Sometimes the sound of a word makes it beautiful; other times, its meaning makes it stand out. Whether you love the Spanish language for its flavours or you love it for its richness and depth, there are words that abound for all of us to savour. Like any language, Spanish has regional particularities and a different style wherever you go, whether its downtown Buenos Aires or in Granada. As one of the most spoken and understood languages on earth, you will find people all over the globe speaking Spanish and giving it their own style wherever you go.
In this blog series, I want to explore some of my favourite words in Spanish, their meanings and why I love them so all of you can enjoy too. The first job of a translator is to love language – all languages – and to want to share that beauty with the rest of the world. Everything follows from this passion that I hope to embody every day of my career.
Meaning: Sensitivity to cold, or a person who is very sensitive to cold
Example: El es muy friolento
While we look forward to the final weeks of winter (or months, depending on where you live) I want to share a seasonally appropriate word: friolento. These days you’re probably hearing a lot of complaints from the friolentos in your life!
Spanish has many words that wonderfully capture a specific notion, but have no direct translation in English. These unique words are what make languages so interesting, and translation so challenging.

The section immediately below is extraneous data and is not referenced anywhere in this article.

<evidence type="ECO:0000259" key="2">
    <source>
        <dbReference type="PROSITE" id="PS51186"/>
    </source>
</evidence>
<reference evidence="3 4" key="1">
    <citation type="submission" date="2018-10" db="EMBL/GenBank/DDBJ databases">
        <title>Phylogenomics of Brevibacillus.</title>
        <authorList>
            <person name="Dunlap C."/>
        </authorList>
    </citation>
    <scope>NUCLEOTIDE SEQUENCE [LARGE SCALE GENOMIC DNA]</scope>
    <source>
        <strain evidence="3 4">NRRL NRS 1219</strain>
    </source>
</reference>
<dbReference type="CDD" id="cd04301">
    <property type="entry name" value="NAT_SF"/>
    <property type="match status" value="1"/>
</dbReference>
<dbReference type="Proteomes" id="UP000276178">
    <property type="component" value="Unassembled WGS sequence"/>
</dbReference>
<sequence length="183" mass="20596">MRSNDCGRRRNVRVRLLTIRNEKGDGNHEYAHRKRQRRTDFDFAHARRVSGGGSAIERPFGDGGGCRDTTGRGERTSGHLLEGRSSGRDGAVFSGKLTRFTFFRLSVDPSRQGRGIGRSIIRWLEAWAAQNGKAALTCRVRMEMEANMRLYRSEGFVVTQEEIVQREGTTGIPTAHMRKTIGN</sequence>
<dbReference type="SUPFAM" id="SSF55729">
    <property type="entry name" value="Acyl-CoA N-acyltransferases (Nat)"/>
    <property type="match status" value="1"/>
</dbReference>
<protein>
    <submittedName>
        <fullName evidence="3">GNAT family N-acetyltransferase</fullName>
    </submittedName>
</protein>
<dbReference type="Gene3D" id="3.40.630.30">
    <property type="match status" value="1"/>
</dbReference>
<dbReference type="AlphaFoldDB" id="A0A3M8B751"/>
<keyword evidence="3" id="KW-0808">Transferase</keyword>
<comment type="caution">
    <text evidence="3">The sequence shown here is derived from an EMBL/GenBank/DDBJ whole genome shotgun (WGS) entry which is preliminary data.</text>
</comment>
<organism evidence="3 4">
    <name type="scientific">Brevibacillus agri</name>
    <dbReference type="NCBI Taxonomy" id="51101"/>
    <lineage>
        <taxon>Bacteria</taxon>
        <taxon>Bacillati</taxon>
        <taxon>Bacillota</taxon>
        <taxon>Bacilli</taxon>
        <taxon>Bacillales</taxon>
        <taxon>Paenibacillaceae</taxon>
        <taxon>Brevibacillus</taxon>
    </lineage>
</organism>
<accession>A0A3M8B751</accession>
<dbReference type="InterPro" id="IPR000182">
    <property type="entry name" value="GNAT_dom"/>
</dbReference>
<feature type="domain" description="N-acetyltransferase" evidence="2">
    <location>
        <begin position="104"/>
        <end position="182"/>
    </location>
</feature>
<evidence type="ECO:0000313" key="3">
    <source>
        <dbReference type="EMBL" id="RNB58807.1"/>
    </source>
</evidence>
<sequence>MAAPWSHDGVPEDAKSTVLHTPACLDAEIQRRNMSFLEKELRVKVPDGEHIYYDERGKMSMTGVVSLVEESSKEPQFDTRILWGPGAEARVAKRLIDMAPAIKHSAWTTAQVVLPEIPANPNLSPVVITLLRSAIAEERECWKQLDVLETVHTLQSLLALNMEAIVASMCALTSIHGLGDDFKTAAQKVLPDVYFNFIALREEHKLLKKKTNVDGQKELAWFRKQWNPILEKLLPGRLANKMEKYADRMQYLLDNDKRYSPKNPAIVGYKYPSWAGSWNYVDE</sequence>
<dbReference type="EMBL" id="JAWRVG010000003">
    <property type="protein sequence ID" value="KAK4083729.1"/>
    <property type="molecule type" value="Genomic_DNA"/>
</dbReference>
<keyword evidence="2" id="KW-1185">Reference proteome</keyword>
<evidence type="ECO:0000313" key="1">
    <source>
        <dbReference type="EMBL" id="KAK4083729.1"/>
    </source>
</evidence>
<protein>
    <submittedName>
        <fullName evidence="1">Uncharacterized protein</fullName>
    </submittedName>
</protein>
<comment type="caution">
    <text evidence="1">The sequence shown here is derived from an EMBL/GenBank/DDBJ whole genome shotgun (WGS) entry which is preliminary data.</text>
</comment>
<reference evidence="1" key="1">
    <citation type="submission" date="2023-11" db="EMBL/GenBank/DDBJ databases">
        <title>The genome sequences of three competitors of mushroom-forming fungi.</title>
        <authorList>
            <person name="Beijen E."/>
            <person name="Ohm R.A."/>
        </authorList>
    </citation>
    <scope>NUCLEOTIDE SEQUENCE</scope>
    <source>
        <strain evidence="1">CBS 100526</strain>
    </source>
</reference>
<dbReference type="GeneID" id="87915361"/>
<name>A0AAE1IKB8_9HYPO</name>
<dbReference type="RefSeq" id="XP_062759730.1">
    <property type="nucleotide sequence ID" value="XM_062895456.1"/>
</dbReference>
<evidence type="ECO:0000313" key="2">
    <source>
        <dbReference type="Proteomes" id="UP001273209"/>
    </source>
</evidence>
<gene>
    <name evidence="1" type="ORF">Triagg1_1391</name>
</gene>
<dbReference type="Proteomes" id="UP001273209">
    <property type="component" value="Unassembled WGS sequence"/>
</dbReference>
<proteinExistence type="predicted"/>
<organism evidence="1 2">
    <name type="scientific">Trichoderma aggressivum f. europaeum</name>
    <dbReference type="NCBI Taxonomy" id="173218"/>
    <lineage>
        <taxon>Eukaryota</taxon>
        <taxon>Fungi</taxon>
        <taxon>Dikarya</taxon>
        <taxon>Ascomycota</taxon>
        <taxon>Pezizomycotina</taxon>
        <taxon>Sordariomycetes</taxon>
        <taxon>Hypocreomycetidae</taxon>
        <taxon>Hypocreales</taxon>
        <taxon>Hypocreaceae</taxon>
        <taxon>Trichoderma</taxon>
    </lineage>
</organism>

We all know a friolento – someone who is always complaining of cold or bundled in sweaters ten months out of the year. At this time of year many of us start to get un poco friolentos as we wait for the snow to finally melt. Friolento can be used as an adjective, as in “Mi abuelo es muy friolento”, “My grandfather is very sensitive to cold.” It is also used as a noun, as in “Juan es un friolento”, “Juan is someone who really complains about the cold.” Depending on the context, calling someone a friolento can imply that they might be overly sensitive or a bit of a complainer when it comes to the cold. It usually describes someone who feels cold when others don’t, or who suffers more in the cold than others.
In some Latin American countries friolero is used with the meaning of a considerable sum of money, “Pagó for su automovil una friolera de $50,00”, “He paid for his car such (big) an amount of $50,000.”
You would think that English, a language originating in the rainy, grey British Isles, would have a word for the constantly chilly, but perhaps it isn’t surprising that Spanish, a language mainly spoken in warm and sunny regions has a word to describe someone who is so sensitive to cold that they even need a sweater in sunny Rio de Janeiro!
Until next time, I hope all my friolentos readers keep warm while we wait for the snow to melt and clouds to clear!